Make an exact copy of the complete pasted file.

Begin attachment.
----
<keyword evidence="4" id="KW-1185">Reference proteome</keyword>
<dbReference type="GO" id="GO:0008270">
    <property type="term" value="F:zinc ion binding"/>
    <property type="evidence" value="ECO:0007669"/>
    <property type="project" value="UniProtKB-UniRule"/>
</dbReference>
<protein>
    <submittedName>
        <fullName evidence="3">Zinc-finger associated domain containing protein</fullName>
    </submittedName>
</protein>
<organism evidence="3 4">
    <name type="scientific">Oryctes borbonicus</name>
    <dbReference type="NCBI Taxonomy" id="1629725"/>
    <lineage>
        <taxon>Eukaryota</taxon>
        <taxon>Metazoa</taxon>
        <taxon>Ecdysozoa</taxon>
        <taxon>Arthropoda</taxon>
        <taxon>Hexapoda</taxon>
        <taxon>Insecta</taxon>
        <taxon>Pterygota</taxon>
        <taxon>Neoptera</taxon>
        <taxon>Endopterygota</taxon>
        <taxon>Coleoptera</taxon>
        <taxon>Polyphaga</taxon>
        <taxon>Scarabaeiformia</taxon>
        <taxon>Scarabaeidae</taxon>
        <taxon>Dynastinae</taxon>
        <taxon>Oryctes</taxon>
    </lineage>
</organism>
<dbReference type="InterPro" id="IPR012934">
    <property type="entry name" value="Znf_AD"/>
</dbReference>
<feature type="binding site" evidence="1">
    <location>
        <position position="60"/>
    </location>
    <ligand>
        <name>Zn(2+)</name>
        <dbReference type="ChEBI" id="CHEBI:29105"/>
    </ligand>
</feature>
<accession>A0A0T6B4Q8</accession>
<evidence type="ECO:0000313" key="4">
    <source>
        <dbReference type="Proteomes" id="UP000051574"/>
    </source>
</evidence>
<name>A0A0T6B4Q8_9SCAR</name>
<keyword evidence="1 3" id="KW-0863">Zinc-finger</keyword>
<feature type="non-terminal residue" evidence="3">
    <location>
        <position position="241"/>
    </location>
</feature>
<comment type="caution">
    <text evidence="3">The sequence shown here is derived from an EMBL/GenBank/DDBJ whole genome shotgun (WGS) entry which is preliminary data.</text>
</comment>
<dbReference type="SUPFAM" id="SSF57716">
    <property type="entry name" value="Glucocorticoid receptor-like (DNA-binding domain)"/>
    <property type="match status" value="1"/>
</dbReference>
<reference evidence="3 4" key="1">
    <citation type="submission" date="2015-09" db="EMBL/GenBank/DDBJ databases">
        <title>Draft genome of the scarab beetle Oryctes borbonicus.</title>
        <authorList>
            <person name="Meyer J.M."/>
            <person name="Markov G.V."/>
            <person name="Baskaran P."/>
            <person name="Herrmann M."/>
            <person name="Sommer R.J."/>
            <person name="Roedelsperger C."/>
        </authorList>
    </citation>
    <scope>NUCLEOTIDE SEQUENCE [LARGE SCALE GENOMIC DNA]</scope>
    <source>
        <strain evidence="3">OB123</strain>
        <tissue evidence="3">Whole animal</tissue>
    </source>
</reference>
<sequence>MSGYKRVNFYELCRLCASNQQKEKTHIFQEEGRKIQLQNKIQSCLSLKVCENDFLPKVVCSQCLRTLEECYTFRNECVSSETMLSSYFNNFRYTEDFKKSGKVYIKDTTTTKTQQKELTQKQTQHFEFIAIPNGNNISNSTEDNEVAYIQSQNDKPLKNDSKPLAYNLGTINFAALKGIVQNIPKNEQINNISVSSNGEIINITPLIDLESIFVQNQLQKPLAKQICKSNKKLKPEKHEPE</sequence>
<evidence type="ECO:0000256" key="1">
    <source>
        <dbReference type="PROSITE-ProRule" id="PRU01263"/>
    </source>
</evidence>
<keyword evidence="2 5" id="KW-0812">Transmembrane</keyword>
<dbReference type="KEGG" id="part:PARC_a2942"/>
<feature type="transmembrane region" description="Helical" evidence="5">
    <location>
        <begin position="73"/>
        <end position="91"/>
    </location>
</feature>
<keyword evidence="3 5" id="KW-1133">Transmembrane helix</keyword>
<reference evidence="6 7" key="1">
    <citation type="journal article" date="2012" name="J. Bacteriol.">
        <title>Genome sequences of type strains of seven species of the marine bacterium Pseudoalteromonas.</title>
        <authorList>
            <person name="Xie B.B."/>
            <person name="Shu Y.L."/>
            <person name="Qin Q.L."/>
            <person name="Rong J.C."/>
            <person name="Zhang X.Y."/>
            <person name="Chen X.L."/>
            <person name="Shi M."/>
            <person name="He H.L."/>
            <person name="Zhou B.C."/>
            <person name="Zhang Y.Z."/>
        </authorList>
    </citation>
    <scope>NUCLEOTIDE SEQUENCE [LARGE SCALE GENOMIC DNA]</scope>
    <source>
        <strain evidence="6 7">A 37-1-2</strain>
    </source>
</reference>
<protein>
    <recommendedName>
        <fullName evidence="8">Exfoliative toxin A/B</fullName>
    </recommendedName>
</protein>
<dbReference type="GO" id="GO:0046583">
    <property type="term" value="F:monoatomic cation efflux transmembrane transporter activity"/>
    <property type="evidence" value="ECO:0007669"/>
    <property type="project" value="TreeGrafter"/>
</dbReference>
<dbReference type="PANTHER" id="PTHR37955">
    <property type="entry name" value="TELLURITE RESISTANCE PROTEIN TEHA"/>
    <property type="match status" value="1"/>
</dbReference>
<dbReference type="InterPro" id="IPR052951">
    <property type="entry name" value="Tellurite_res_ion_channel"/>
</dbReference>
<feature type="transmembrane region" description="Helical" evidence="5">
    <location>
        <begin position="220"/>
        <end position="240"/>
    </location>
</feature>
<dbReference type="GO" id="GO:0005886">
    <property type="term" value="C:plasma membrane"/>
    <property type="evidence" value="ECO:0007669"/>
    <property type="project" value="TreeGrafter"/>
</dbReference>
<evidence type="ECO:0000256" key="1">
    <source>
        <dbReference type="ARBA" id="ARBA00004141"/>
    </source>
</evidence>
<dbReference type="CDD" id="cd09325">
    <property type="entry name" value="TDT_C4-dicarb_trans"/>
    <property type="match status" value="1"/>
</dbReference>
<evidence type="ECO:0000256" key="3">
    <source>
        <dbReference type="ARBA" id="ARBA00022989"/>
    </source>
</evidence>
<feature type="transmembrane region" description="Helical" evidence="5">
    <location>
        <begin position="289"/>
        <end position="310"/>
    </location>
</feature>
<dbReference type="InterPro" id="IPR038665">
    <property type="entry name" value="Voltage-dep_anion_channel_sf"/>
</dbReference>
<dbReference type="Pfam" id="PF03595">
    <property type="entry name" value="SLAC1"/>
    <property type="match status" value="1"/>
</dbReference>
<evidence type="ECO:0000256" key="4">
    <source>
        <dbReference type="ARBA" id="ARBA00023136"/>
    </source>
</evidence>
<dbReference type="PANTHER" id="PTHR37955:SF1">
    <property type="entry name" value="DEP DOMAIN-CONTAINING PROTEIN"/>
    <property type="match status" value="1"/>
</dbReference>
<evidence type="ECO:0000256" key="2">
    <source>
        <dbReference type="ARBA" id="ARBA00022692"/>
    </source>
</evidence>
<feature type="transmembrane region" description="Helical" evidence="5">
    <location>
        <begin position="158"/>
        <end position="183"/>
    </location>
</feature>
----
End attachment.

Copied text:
<keyword evidence="4" id="KW-1185">Reference proteome</keyword>
<dbReference type="GO" id="GO:0008270">
    <property type="term" value="F:zinc ion binding"/>
    <property type="evidence" value="ECO:0007669"/>
    <property type="project" value="UniProtKB-UniRule"/>
</dbReference>
<protein>
    <submittedName>
        <fullName evidence="3">Zinc-finger associated domain containing protein</fullName>
    </submittedName>
</protein>
<organism evidence="3 4">
    <name type="scientific">Oryctes borbonicus</name>
    <dbReference type="NCBI Taxonomy" id="1629725"/>
    <lineage>
        <taxon>Eukaryota</taxon>
        <taxon>Metazoa</taxon>
        <taxon>Ecdysozoa</taxon>
        <taxon>Arthropoda</taxon>
        <taxon>Hexapoda</taxon>
        <taxon>Insecta</taxon>
        <taxon>Pterygota</taxon>
        <taxon>Neoptera</taxon>
        <taxon>Endopterygota</taxon>
        <taxon>Coleoptera</taxon>
        <taxon>Polyphaga</taxon>
        <taxon>Scarabaeiformia</taxon>
        <taxon>Scarabaeidae</taxon>
        <taxon>Dynastinae</taxon>
        <taxon>Oryctes</taxon>
    </lineage>
</organism>
<dbReference type="InterPro" id="IPR012934">
    <property type="entry name" value="Znf_AD"/>
</dbReference>
<feature type="binding site" evidence="1">
    <location>
        <position position="60"/>
    </location>
    <ligand>
        <name>Zn(2+)</name>
        <dbReference type="ChEBI" id="CHEBI:29105"/>
    </ligand>
</feature>
<accession>A0A0T6B4Q8</accession>
<evidence type="ECO:0000313" key="4">
    <source>
        <dbReference type="Proteomes" id="UP000051574"/>
    </source>
</evidence>
<name>A0A0T6B4Q8_9SCAR</name>
<keyword evidence="1 3" id="KW-0863">Zinc-finger</keyword>
<feature type="non-terminal residue" evidence="3">
    <location>
        <position position="241"/>
    </location>
</feature>
<comment type="caution">
    <text evidence="3">The sequence shown here is derived from an EMBL/GenBank/DDBJ whole genome shotgun (WGS) entry which is preliminary data.</text>
</comment>
<dbReference type="SUPFAM" id="SSF57716">
    <property type="entry name" value="Glucocorticoid receptor-like (DNA-binding domain)"/>
    <property type="match status" value="1"/>
</dbReference>
<reference evidence="3 4" key="1">
    <citation type="submission" date="2015-09" db="EMBL/GenBank/DDBJ databases">
        <title>Draft genome of the scarab beetle Oryctes borbonicus.</title>
        <authorList>
            <person name="Meyer J.M."/>
            <person name="Markov G.V."/>
            <person name="Baskaran P."/>
            <person name="Herrmann M."/>
            <person name="Sommer R.J."/>
            <person name="Roedelsperger C."/>
        </authorList>
    </citation>
    <scope>NUCLEOTIDE SEQUENCE [LARGE SCALE GENOMIC DNA]</scope>
    <source>
        <strain evidence="3">OB123</strain>
        <tissue evidence="3">Whole animal</tissue>
    </source>
</reference>
<sequence>MSGYKRVNFYELCRLCASNQQKEKTHIFQEEGRKIQLQNKIQSCLSLKVCENDFLPKVVCSQCLRTLEECYTFRNECVSSETMLSSYFNNFRYTEDFKKSGKVYIKDTTTTKTQQKELTQKQTQHFEFIAIPNGNNISNSTEDNEVAYIQSQNDKPLKNDSKPLAYNLGTINFAALKGIVQNIPKNEQINNISVSSNGEIINITPLIDLESIFVQNQLQKPLAKQICKSNKKLKPEKHEPE</sequence>
<evidence type="ECO:0000256" key="1">
    <source>
        <dbReference type="PROSITE-ProRule" id="PRU01263"/>
    </source>
</evidence>
<keyword evidence="2 5" id="KW-0812">Transmembrane</keyword>
<dbReference type="KEGG" id="part:PARC_a2942"/>
<feature type="transmembrane region" description="Helical" evidence="5">
    <location>
        <begin position="73"/>
        <end position="91"/>
    </location>
</feature>
<keyword evidence="3 5" id="KW-1133">Transmembrane helix</keyword>
<reference evidence="6 7" key="1">
    <citation type="journal article" date="2012" name="J. Bacteriol.">
        <title>Genome sequences of type strains of seven species of the marine bacterium Pseudoalteromonas.</title>
        <authorList>
            <person name="Xie B.B."/>
            <person name="Shu Y.L."/>
            <person name="Qin Q.L."/>
            <person name="Rong J.C."/>
            <person name="Zhang X.Y."/>
            <person name="Chen X.L."/>
            <person name="Shi M."/>
            <person name="He H.L."/>
            <person name="Zhou B.C."/>
            <person name="Zhang Y.Z."/>
        </authorList>
    </citation>
    <scope>NUCLEOTIDE SEQUENCE [LARGE SCALE GENOMIC DNA]</scope>
    <source>
        <strain evidence="6 7">A 37-1-2</strain>
    </source>
</reference>
<protein>
    <recommendedName>
        <fullName evidence="8">Exfoliative toxin A/B</fullName>
    </recommendedName>
</protein>
<dbReference type="GO" id="GO:0046583">
    <property type="term" value="F:monoatomic cation efflux transmembrane transporter activity"/>
    <property type="evidence" value="ECO:0007669"/>
    <property type="project" value="TreeGrafter"/>
</dbReference>
<dbReference type="PANTHER" id="PTHR37955">
    <property type="entry name" value="TELLURITE RESISTANCE PROTEIN TEHA"/>
    <property type="match status" value="1"/>
</dbReference>
<dbReference type="InterPro" id="IPR052951">
    <property type="entry name" value="Tellurite_res_ion_channel"/>
</dbReference>
<feature type="transmembrane region" description="Helical" evidence="5">
    <location>
        <begin position="220"/>
        <end position="240"/>
    </location>
</feature>
<dbReference type="GO" id="GO:0005886">
    <property type="term" value="C:plasma membrane"/>
    <property type="evidence" value="ECO:0007669"/>
    <property type="project" value="TreeGrafter"/>
</dbReference>
<evidence type="ECO:0000256" key="1">
    <source>
        <dbReference type="ARBA" id="ARBA00004141"/>
    </source>
</evidence>
<dbReference type="CDD" id="cd09325">
    <property type="entry name" value="TDT_C4-dicarb_trans"/>
    <property type="match status" value="1"/>
</dbReference>
<evidence type="ECO:0000256" key="3">
    <source>
        <dbReference type="ARBA" id="ARBA00022989"/>
    </source>
</evidence>
<feature type="transmembrane region" description="Helical" evidence="5">
    <location>
        <begin position="289"/>
        <end position="310"/>
    </location>
</feature>
<dbReference type="InterPro" id="IPR038665">
    <property type="entry name" value="Voltage-dep_anion_channel_sf"/>
</dbReference>
<dbReference type="Pfam" id="PF03595">
    <property type="entry name" value="SLAC1"/>
    <property type="match status" value="1"/>
</dbReference>
<evidence type="ECO:0000256" key="4">
    <source>
        <dbReference type="ARBA" id="ARBA00023136"/>
    </source>
</evidence>
<dbReference type="PANTHER" id="PTHR37955:SF1">
    <property type="entry name" value="DEP DOMAIN-CONTAINING PROTEIN"/>
    <property type="match status" value="1"/>
</dbReference>
<evidence type="ECO:0000256" key="2">
    <source>
        <dbReference type="ARBA" id="ARBA00022692"/>
    </source>
</evidence>
<feature type="transmembrane region" description="Helical" evidence="5">
    <location>
        <begin position="158"/>
        <end position="183"/>
    </location>
</feature>